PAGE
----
A willing carer?
Mopping floors this morning and trying to divert my mind I found myself thinking about this new role of mine. It's a role I would never have volunteered for, never have thought I'd be any good at and never have imagined myself to have the patience for but here I am and here I'll stay for as long as it takes.
But why? some people will ask and I've thought about this too. About the difference between 'willingly' and 'selflessly' and which applies to me; about whether I'm selfish as some people might think when my life doesn't revolve entirely around Ash and how balancing it all makes life better for us both.
So first of all, do I do it 'willingly'? Yes, absolutely. Never for a moment have I thought of giving up or leaving Ash to it not even in the early days when he could still look after himself. We're in this together and I'll do the best I can while I can.
Do I do it 'selflessly'? Absolutely not. I had to look the word up just to make sure I'd understood what I was asking myself and, just in case you didn't know, 'selflessly' means 'in a way that is concerned more with the needs and wishes of others than with one's own'. That's not me and I think if it was I wouldn't cope with any of this. I do put Ash first because that helps make life easer for both of us but I also have a need to find ways in which I can make life just that little bit better for me and I do that because if I'm feeling good then, again, life is easier for both of us.
The next question I asked myself is 'if I'm not doing this selflessly does that mean I'm being selfish?' Here I would say 'absolutely not' because all the things I arrange for me are arranged around Ash's needs. And now we come to the things I have to consider when I make those arrangements.
I would never leave Ash on his own for a whole day but that doesn't mean I can't have a whole day out, I just need to find a carer. So I look for a carer but it has to be the right one because I couldn't leave him with just anyone and, as we've discovered, he's very choosy.
I can stay away overnight but the carer has to be someone who he's very, very comfortable with, who doesn't mind staying out in the countryside without streetlights and who can cope with an aging dog and an open fire.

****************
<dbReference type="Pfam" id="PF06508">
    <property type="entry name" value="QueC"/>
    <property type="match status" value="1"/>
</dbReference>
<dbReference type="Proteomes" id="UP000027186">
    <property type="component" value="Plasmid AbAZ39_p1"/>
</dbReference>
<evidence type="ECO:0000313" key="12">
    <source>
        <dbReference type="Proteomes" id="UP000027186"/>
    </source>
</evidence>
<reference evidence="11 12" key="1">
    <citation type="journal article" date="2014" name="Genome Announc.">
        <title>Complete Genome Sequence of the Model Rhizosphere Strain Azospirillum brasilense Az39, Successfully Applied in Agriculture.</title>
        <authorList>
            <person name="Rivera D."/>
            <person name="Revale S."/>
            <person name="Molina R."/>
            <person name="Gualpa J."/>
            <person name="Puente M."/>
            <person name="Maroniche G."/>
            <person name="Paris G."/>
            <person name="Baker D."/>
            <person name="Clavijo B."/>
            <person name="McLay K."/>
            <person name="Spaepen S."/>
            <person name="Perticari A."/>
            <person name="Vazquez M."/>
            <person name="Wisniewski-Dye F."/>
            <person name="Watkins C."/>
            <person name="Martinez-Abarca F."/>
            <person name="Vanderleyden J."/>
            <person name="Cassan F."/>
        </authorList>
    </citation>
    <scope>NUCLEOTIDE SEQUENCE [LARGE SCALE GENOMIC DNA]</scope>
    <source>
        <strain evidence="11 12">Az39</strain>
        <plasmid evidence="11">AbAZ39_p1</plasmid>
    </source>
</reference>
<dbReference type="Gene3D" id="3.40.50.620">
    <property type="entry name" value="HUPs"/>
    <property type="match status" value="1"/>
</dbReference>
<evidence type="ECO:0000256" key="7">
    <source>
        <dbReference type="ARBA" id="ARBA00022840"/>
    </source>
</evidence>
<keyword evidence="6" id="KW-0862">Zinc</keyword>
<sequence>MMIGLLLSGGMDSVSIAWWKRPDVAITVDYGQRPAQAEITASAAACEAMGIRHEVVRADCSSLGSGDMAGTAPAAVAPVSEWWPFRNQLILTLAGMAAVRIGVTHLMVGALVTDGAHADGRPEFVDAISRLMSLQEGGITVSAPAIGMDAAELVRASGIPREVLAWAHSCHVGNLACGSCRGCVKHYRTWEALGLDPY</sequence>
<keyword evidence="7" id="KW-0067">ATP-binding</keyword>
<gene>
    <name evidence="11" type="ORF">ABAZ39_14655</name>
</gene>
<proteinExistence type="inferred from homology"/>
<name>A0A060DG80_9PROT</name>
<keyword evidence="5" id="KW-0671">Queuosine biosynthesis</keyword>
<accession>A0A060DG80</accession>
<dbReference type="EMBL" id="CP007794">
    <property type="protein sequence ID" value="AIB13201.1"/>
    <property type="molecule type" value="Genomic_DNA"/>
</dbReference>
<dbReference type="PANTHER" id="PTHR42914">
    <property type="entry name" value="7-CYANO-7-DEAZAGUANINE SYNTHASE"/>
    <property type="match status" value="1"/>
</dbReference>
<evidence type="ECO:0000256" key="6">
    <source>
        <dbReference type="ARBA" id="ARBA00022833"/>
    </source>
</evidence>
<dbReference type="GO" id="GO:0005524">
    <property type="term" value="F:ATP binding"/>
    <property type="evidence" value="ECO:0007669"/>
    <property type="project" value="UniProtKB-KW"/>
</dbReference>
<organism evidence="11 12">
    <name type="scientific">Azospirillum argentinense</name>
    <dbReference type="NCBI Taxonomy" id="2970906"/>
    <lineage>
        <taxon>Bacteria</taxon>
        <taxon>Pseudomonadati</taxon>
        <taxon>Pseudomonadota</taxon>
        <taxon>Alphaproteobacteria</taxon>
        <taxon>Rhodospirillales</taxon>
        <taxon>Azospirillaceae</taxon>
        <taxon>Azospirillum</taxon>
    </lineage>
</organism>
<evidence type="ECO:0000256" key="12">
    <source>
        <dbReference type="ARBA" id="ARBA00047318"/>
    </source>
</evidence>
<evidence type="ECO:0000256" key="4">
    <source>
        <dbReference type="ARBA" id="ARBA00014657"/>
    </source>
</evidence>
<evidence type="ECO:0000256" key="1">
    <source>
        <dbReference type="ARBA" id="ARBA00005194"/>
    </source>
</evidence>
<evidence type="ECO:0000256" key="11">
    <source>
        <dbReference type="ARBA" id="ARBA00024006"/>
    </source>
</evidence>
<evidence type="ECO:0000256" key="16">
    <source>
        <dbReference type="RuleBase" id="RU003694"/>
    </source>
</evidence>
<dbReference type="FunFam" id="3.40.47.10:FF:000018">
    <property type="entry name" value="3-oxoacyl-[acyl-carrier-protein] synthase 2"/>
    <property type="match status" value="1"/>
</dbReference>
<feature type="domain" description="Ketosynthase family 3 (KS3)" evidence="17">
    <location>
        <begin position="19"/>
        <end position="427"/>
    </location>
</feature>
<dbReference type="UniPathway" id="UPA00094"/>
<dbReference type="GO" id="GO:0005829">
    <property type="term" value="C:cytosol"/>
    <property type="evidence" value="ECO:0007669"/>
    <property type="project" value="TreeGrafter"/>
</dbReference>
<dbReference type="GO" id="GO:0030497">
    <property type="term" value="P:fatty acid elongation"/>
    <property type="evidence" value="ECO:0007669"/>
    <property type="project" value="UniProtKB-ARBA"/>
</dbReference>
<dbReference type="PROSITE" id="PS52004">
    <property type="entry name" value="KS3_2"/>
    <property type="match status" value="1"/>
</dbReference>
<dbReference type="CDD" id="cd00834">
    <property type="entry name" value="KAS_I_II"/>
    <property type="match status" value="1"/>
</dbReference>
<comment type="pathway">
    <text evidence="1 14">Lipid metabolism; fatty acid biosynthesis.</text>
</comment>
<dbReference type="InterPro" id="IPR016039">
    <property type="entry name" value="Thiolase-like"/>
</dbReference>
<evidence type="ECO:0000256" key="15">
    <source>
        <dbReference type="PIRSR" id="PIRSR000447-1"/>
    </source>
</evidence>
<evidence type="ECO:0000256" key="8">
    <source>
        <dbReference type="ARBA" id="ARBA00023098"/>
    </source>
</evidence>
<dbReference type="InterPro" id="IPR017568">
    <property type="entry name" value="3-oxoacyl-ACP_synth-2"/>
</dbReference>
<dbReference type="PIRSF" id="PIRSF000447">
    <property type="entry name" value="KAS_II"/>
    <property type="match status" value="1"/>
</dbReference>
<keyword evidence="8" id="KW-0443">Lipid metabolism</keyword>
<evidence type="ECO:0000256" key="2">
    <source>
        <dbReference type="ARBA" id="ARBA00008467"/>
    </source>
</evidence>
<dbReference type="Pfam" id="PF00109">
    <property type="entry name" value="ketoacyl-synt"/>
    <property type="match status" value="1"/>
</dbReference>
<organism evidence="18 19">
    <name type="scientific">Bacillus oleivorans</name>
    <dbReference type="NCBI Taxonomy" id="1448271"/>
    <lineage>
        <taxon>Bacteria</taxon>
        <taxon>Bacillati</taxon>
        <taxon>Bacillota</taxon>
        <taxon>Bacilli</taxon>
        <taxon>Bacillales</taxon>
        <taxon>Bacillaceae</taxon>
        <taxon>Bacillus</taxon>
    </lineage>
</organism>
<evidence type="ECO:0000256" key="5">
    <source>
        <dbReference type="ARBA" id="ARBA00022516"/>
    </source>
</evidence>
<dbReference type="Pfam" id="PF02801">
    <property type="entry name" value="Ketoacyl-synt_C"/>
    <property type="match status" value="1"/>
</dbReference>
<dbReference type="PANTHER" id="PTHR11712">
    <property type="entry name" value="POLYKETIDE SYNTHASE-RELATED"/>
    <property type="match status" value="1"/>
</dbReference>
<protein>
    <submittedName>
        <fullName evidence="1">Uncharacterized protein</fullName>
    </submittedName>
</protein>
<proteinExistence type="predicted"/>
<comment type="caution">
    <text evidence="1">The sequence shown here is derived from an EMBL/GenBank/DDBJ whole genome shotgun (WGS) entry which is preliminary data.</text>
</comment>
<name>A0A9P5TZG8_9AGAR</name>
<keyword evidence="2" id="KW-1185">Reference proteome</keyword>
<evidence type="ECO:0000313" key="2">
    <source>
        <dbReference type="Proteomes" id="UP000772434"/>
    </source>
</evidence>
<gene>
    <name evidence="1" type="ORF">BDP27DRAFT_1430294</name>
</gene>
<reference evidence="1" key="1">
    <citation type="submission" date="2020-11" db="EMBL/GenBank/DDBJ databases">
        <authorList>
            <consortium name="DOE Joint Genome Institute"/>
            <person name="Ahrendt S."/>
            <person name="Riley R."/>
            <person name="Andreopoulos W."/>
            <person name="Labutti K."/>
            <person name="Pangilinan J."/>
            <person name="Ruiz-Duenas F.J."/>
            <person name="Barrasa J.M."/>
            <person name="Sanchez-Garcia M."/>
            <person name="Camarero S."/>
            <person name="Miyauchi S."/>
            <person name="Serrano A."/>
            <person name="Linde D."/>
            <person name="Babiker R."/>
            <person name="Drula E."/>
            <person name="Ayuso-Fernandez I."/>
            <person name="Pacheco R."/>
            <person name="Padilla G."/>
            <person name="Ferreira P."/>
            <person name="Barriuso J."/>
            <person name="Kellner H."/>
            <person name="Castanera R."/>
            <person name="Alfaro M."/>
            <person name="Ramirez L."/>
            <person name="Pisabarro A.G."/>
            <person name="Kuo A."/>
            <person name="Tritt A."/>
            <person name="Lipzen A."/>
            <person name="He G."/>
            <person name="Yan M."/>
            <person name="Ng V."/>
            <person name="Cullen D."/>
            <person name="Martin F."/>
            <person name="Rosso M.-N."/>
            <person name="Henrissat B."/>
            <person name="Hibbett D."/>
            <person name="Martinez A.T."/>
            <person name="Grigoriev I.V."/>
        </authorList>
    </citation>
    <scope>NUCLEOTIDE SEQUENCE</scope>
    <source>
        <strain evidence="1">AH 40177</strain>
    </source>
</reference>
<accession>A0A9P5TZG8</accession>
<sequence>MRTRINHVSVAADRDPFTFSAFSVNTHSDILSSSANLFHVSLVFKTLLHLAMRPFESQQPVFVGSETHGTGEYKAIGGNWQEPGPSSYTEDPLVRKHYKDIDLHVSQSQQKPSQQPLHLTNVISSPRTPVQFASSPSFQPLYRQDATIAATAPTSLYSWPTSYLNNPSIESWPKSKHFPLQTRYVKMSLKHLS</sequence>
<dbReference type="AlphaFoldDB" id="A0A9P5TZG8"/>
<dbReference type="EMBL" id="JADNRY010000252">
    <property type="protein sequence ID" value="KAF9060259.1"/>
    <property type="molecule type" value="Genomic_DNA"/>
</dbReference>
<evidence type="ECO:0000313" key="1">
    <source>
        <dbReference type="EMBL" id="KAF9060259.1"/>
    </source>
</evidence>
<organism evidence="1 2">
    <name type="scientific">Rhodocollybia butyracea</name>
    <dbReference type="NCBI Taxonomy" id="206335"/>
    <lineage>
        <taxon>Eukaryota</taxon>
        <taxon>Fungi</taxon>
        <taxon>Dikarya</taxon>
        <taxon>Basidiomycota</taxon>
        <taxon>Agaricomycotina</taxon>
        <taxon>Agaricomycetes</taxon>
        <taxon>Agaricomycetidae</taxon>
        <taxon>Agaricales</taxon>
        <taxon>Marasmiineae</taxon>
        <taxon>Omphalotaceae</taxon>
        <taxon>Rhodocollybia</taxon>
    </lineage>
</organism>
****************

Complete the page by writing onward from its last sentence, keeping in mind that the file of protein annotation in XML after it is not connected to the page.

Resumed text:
I can stay away for several nights but the carer has to be someone with no ties who can give those days up because Ash would be confused by a mix of people.
I can have a morning out but only if he's having a good day. This morning a friend came down to me because Ash was struggling and I didn't want to leave him.
Those then are the ways I can have time out of the house but what of the other ways I can 'escape' from being a carer?
I have my treadmill and travel the world while listening to podcasts to keep my brain active; I have the table and chairs up in my bedroom where I can sit in silence or listen to the radio; I have my laptop and cordless, noise cancelling headphones so when I finally can't take any more of the quiz shows I can watch something of my choice without disrupting Ash; I have my Sunday afternoon pamper sessions; I have my friends without whom none of this would be possible and I have Jake and the eight year old who take my mind off it all.
Someone asked on the blog a few days ago what treats Ash had to look forward to and just in case anyone else is wondering I'll tell you that Ash's idea of a treat nowadays is a walk with Max and his camera; a warm cheese scone (available to him every day of the week because I've learnt to make them); a cup of tea at one of around six local cafes where he feels comfortable and a chat with one of the many friends he sees on his walks around the village. Anything else makes him anxious so, if something comes up that I think he'll like, I cannot present it as 'something to look forward to', instead I arrange it to look accidental and then watch to see if I think he's happy. If he isn't then we leave, it's as simple as that.
So that's the difference between willingly, selflessly and selfishly and I like to think I have it fairly well balanced. At least I can say quite confidently that we're still both in one piece.
I really don’t think my partner now ‘looks forward’ to anything. I just don’t think his brain works in that way. Although we can still go on holidays I cannot get him to show any interest in them until we actually get there and then we just have to keep it simple and take each day as it comes. I think that when living alongside dementia you can only do the best you can each day - and you certainly can’t do that without somehow managing to make time for yourself to recharge your batteries. I find it so useful to hear from you and others on your blog about how you all do manage to juggle that time - and I don’t think any of us should ever feel we are selfish in doing so. Xx